Every DBQ is looking to test your skills of historical argumentation, use of historical evidence, contextualization , and synthesis. These things are outlined in the rubric and are consistent parts of every good DBQ. In addition to these critical skills, a DBQ will be looking to analyze one of a number of certain skills. That probably seems like an insanely long first step, but all of that will really only take a couple of minutes and set you up to breeze through the rest of the process.
Once you have thoroughly read and interpreted the question, you are ready for step number 2! Underline or highlight things that stand out, and make notes out to the side. One suggestion is to write a quick sentence or two that summarizes the main idea of each document. You are just looking for main ideas and details that really stand out. To take this one step further, you can organize the documents into groups based on their main point.
For highest score possibilities, make sure to use either all or all but one of the primary source documents. First decide on a thesis, and from there think about how you want to use your primary source documents to support that thesis. Think about what kinds of outside information you might want to bring in to further support your argument, and where it will fit into your essay as a whole.
This will make it much easier to incorporate them into your answer. Hopefully it has only been 15 minutes or less at this point and you are now ready to write! Most of your highly intensive, critical thinking type stuff should already have happened and now it is just all about putting those thoughts into words. If you played your cards right and made good use of the first 15 minutes, this part of the process should be pretty straightforward.
Start with a brief introduction that gives a little context to the subject matter and shows that you know some of the details surrounding the subject matter. Introduce your thesis,then a few of your main ideas that support your thesis.
This part of your paper is not much different than a regular essay response. As you get going on some longer paragraphs and stringing together lots of sophisticated and smart sounding sentences, it can be easy to lose sight of the main points of your paper.
I have said it a couple times already, but it is absolutely essential that you answer the question! Use specific references from your documents, and always show where you are getting the information. Use what you need to answer the question. Make sure you use some outside knowledge to support your argument, along with your documents. Things that happen in history are not isolated events, and the circumstances surrounding things matter. Make it short and to the point. While we strive to provide the most comprehensive notes for as many high school textbooks as possible, there are certainly going to be some that we miss.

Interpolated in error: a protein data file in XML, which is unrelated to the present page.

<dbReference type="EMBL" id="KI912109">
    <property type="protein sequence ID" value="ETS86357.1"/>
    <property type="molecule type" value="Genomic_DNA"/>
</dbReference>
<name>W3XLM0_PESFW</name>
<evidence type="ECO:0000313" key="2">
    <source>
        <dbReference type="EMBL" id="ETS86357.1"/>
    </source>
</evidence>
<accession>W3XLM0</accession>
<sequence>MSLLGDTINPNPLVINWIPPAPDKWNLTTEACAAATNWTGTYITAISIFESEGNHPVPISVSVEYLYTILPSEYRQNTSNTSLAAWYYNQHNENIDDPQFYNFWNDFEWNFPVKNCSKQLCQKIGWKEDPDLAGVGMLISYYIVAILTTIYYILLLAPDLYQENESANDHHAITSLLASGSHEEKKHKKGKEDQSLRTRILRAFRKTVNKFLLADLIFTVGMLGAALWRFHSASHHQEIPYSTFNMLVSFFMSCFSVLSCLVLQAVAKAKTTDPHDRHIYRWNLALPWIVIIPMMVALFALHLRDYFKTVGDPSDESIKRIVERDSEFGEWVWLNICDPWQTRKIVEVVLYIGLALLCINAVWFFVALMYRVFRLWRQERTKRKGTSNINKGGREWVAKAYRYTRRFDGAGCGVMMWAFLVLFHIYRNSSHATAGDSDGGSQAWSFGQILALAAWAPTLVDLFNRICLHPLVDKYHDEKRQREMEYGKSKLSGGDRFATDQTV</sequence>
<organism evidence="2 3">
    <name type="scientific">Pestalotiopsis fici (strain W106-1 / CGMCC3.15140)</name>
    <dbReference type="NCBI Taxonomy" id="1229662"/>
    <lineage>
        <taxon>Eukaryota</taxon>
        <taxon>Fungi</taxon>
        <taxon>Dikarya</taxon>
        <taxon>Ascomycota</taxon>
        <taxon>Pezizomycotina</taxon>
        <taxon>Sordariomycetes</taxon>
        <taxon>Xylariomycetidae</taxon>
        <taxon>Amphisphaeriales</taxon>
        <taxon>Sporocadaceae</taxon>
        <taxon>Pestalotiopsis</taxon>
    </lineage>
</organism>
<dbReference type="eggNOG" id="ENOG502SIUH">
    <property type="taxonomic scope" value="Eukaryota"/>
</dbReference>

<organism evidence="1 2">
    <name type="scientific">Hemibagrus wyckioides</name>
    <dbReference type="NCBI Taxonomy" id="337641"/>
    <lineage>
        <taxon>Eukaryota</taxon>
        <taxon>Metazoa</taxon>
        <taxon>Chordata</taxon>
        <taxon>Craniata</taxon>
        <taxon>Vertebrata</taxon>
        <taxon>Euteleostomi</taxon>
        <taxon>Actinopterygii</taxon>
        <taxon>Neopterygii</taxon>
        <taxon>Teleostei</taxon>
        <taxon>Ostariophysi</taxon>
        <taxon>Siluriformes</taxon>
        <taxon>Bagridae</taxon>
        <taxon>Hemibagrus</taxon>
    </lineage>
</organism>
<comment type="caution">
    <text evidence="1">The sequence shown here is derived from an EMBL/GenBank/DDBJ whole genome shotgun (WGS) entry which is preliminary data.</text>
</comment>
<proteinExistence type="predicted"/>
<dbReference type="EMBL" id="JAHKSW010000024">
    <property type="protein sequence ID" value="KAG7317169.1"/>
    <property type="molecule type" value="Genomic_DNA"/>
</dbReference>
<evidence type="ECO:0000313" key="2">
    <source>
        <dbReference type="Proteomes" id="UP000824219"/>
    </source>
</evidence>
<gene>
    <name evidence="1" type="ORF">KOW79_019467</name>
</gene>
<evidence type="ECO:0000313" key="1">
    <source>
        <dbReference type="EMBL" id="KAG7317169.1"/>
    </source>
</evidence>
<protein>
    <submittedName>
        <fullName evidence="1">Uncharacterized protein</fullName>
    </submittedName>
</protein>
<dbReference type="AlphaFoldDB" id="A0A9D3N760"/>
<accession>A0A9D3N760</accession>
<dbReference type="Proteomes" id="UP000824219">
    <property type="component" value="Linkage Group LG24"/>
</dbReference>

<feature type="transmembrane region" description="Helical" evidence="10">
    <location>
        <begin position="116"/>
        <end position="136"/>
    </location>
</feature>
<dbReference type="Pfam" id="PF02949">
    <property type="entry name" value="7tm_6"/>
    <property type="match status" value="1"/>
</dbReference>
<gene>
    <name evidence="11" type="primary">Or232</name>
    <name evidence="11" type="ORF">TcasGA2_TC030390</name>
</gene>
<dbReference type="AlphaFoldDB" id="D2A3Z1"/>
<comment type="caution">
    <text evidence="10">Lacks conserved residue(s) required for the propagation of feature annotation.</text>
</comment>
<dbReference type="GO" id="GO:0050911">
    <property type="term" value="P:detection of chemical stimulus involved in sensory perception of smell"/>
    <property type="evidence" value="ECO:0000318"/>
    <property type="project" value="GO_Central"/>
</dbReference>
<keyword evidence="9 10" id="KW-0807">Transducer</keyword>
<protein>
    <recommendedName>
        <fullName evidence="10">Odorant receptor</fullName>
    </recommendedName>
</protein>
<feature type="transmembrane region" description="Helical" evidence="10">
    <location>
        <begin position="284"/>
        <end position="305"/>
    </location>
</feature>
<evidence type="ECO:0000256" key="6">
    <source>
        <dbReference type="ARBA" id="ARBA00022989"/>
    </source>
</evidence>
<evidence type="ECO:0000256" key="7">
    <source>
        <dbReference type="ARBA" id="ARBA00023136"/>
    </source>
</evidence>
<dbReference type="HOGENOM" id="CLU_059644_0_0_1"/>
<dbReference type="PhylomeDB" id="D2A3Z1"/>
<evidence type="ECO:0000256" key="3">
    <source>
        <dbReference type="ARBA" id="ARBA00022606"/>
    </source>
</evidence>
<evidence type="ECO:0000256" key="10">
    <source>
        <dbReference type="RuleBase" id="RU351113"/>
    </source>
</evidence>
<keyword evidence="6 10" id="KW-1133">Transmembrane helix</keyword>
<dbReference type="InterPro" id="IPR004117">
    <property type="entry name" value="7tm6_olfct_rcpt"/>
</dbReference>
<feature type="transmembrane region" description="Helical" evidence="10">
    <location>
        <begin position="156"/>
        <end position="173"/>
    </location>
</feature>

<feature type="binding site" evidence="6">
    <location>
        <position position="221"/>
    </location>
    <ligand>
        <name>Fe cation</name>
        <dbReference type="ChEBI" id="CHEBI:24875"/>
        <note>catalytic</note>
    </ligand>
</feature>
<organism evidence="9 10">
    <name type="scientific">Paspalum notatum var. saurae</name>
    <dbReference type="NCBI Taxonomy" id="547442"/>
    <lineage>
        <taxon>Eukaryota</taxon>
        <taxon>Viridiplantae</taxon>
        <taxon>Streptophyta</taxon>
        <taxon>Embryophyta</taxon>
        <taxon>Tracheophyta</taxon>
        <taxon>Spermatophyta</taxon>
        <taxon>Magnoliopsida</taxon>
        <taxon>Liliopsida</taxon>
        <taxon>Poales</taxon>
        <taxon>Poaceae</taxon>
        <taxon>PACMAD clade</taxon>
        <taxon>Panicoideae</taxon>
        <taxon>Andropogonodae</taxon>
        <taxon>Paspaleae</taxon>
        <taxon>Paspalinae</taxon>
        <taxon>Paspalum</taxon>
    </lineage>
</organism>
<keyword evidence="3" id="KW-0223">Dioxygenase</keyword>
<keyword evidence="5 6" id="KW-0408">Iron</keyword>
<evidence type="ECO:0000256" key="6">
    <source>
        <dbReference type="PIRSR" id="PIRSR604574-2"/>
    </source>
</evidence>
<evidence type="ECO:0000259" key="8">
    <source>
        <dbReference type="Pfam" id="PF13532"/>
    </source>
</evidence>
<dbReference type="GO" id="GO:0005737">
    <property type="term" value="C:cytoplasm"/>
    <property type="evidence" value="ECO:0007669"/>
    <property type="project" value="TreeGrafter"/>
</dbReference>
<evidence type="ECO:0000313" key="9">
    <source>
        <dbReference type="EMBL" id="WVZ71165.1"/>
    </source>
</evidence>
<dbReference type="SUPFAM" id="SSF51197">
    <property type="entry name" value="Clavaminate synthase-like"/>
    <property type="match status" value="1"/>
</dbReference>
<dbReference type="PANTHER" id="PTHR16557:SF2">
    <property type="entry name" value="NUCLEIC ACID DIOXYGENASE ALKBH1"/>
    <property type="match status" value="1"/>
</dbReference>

Drop us a note and let us know which textbooks you need. Be sure to include which edition of the textbook you are using! If we see enough demand, we'll do whatever we can to get those notes up on the site for you! Skip to main content. You are here Home. Wait just a minute here Get started right now! Advanced Placement United States History.
How To Write an A. History Thesis Statement What is a thesis? A thesis statement is the position a student is going to take, the argument that is going to be made.
4. Finish paragraph with a clear thesis statement that establishes the purpose of the essay. Example: "Thus, the Civil War did, in fact, represent a political, social and constitutional revolution in America." THESIS TYPES: 1. Simple thesis: “The Civil War was a revolution in American society.” (Rating: poor) Thesis is far too simplistic.
You’ve spent the entire school year preparing for your APUSH long essay. You’ve studied the concepts and themes. You have the information that you need to write a 6-worthy essay. Follow these tips as you practice writing APUSH long essays, so you can practice crafting these essays within the minute time period.
Introduce your thesis,then a few of your main ideas that support your thesis. This part of your paper is not much different than a regular essay response. 5. Keep Writing! As you get going on some longer paragraphs and stringing together lots of sophisticated and smart sounding sentences, it can be easy to lose sight of the main points of your paper. Spring Grove Area High School Shaping the Future One Student at a Time!
After we create a hook (for our purposes) we will write a thesis. The This is the main idea of the essay, stated in a single sentence, called the thesis statement. You must limit your entire essay to the topic you have introduced in your thesis statement. A thesis statement: tells the reader how you will interpret the significance of the subject matter under discussion. is a road map for the paper; in other words, it tells the reader what to expect from the rest of the paper.